No, drunk driving is not always considered a crime in Wisconsin. However, if you are charged with OWI (operating while intoxicated), it is important that you consult with a lawyer who can advise you of your rights in your specific situation.
The First Offense
If the situation in which you were arrested for drunk driving (sometimes referred to as DUI/DWI) is the first time this has happened to you, it is typically not considered a criminal matter. In Wisconsin, the first DUI/DWI/OWI is considered a civil matter. Penalties and consequences still apply, and other states may view this same first offense as an official crime, so it is still serious. Calling it a civil matter versus a criminal matter may make it sound less severe and less intimidating, but it is essential that you take the matter very seriously. A skilled, insightful drunk driving defense attorney is the only one who can accurately assess the situation and take the steps necessary in minimizing the impact to your record and life as you move forward.
Repeat DUI/DWI/OWI offenses in Wisconsin are considered misdemeanors or felonies, depending on how many times the accused has been previously convicted and the severity of the situation. A conviction on a felony or misdemeanor DUI/DWI/OWI charge will leave the defendant subject to serious consequences, including the loss of his or her driver’s license for a period of time, monetary fines, potential jail time and even the mandatory installation of an ignition interlock system.
Driving Privileges If Convicted
It is no secret that a conviction on a drunk driving charge will have an impact on your driving privileges. If convicted in Wisconsin, your driver’s license will be suspended. For how long? That depends. However, many people are eligible for an occupational license, which allows you to continue with the necessities of your life, such as attending school and work, driving children to and from child care, tending to homemaker duties, traveling to medical appointments and other life requirements. There is typically a waiting period or other requirements that must be fulfilled before the occupational license is granted. Some people may have to wait up to a full year; others 45 days. Some individuals may not be granted an occupational license; some may obtain one after an ignition interlock system is installed.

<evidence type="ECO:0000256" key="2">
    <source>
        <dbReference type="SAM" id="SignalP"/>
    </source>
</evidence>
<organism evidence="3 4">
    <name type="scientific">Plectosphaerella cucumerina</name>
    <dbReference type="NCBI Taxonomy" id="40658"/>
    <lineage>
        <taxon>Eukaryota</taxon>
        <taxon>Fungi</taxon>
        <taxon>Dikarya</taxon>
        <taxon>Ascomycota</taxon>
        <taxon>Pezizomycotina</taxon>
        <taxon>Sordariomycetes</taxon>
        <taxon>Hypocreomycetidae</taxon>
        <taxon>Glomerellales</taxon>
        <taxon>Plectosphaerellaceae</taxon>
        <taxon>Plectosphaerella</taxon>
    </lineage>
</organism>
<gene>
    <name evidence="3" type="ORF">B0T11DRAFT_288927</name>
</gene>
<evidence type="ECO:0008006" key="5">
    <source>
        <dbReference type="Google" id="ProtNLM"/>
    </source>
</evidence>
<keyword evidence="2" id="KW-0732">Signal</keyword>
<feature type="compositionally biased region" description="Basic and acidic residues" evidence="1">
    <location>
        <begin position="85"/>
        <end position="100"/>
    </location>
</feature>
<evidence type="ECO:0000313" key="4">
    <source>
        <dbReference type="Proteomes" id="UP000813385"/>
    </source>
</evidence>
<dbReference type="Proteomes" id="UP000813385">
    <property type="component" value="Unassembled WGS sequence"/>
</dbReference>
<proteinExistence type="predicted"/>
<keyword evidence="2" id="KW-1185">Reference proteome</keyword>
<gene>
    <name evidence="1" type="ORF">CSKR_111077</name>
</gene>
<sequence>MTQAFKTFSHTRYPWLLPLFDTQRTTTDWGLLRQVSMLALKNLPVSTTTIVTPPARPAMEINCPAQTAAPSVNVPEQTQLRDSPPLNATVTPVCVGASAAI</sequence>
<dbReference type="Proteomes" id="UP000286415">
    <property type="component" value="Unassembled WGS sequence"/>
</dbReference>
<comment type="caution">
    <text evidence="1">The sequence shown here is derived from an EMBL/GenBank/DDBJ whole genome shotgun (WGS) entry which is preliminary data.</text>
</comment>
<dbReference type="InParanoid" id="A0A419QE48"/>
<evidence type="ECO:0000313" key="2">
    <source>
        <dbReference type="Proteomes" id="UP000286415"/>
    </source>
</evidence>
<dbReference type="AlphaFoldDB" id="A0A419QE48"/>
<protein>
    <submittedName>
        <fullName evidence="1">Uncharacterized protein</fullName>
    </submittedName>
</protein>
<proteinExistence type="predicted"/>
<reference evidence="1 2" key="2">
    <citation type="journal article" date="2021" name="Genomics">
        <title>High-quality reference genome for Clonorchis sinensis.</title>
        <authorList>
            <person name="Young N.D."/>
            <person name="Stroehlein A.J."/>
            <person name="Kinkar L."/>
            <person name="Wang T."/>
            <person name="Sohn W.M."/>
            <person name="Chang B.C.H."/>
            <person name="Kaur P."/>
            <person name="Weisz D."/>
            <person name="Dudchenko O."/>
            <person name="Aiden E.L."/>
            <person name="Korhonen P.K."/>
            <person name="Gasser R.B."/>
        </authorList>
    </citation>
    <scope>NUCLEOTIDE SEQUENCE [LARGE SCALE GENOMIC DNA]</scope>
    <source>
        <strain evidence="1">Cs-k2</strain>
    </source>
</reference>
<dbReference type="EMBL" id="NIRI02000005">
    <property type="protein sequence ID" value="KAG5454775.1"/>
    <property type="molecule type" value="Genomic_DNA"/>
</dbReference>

Go Directly To Jail? Maybe.
You may be facing jail time. This is a typical requirement for a DUI/DWI/OWI conviction. The length of jail or prison sentence can vary widely from case to case and county to county. A highly experienced and aggressive criminal defense attorney can seek the least possible jail time in your situation. Prison time is a requirement in felony DUI convictions.
Regardless of the situation in which you find yourself, you need a lawyer to ensure your rights are protected. You need a lawyer who knows the system and who knows how the courts treat drunk driving cases.
The answer is intended to be for informational purposes only. It should not be relied on as legal advice, nor construed as a form of attorney-client relationship.